DysFunktional Family


Mixed or average reviews - based on 24 Critics

Critic score distribution:
  1. Positive: 10 out of 24
  2. Negative: 3 out of 24

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Critic Reviews

  1. 75
    Griffin is quick, smart and funny.
  2. 75
    In an age when light-and-easy racial farces have become mainstream hits, he remains a tough-love comedian.
  3. Some may be offended by Eddie Griffin's blunt language, yet they would find it hard to deny that he tells it like it is.
  4. 70
    Griffin's stand-up material is consistently upstaged by sequences of him interacting with old friends and family members.
  5. 70
    There is a blueprint here for what should be the next wave of comedy-concert movies, but the filmmaking team has only used part of it.
  6. 70
    We do glimpse the dynamic interplay between rising comedian Eddie Griffin's hilarious obsessions and the loving, screwed-up people who made him what he is.
  7. That Griffin tells some of the most intolerant jokes since Andrew Dice Clay should hardly obscure his talent, even if it does tarnish it.
  8. Reviewed by: Claudia Puig
    This film highlights some of the best, and raunchiest, of his humor.
  9. His routine about the differences between cat lovers and dog lovers demonstrates how perceptive and just flat-out funny he can be when he's not trying so hard to shock us.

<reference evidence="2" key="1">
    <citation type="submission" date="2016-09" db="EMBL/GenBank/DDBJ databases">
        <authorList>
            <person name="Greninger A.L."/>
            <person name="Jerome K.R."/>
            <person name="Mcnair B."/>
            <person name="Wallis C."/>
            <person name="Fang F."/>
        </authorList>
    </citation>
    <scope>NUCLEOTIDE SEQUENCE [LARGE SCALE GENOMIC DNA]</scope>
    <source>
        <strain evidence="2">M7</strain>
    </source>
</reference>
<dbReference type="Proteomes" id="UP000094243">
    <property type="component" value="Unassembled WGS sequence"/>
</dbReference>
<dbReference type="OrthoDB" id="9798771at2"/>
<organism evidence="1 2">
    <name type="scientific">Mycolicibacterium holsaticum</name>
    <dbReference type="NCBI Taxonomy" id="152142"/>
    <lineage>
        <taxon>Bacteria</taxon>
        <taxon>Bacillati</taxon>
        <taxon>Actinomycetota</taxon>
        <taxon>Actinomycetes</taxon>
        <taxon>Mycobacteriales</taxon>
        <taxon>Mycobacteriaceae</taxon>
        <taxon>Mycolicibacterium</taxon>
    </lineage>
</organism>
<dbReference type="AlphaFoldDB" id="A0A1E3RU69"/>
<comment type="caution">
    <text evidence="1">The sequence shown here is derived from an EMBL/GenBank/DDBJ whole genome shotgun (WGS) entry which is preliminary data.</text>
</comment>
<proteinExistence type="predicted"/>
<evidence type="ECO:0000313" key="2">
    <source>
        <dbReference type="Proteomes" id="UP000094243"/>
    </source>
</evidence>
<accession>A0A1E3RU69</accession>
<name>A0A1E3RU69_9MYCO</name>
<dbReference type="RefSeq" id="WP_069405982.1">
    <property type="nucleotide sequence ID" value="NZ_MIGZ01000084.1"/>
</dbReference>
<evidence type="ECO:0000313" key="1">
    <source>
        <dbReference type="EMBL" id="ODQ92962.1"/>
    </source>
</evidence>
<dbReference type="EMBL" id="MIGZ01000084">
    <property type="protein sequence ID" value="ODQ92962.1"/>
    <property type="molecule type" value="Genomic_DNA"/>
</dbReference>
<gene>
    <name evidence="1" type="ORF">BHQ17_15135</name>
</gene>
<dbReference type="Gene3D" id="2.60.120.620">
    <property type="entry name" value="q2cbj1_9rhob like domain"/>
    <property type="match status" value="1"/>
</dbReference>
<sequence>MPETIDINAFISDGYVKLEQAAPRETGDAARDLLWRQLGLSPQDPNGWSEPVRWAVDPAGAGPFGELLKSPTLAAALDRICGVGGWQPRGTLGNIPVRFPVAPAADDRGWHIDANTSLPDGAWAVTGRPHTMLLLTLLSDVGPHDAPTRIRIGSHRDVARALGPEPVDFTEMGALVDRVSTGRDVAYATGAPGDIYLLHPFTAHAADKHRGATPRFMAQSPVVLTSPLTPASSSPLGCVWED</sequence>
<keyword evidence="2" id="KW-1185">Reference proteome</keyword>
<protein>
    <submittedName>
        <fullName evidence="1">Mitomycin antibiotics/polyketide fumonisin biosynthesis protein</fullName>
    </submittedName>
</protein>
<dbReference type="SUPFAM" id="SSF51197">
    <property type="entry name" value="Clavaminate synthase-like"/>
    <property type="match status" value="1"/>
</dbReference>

10. It is clear from the film's onset that Griffin is striking a chord with his audience: They love him and, in return, he relishes their laughter.
  11. 50
    More vulgar than funny.
  12. Unfortunately, we've seen this before.
  13. 50
    His veiled misogyny and totally unguarded homophobia are unconvincing, and when he resorts to chestnuts like comparing how black and white people walk, he comes off as a Pryor caricature, rather than as a devotee.
  14. Many will find Griffin profane, sexist and decidedly offensive. Many more will find his raunchy insights inspired, his body language hilarious and his gift for mimicry and caricature worth the entire show.
  15. 50
    Gallo makes some fatal mistakes in his direction. As Griffin talks, he adds sound effects that are distracting and annoying. It's actually an insult to the comic -- as if his jokes aren't clever enough on their own.
  16. The whole nutty crew finds it rollicking good fun to see themselves lampooned. But there is an unmistakable sorrow behind the humor.
  17. 50
    If its star were more consistently funny, it might have worked, but the film opens with a string of dreadful Sept. 11 gags and takes a while to recover.
  18. 50
    Griffin may well get there, but he's not there yet.
  19. Reviewed by: Scott Foundas
    The attempt to draw certain connections between Griffin's material and its autobiographical origins feels slapped together, shortchanging both aspects of the film.
  20. If Griffin were a jowly Southern redneck, his mean-spirited rants would make him a pariah.
  21. 38
    For a movie that's trumpeted as providing a probing look beyond the comic's onstage patter, there's an awful lot of onstage patter -- and what nasty, hateful stuff it is.
  22. 30
    The few gags that hit their mark only serve to point up how flaccid the rest of his material is, and that spells doom for a comic, no matter how much his hometown crowd cheers him on.
  23. 20
    It's nauseating, unfunny stuff, unmitigated by the revelation that Griffin's mom physically abused him.

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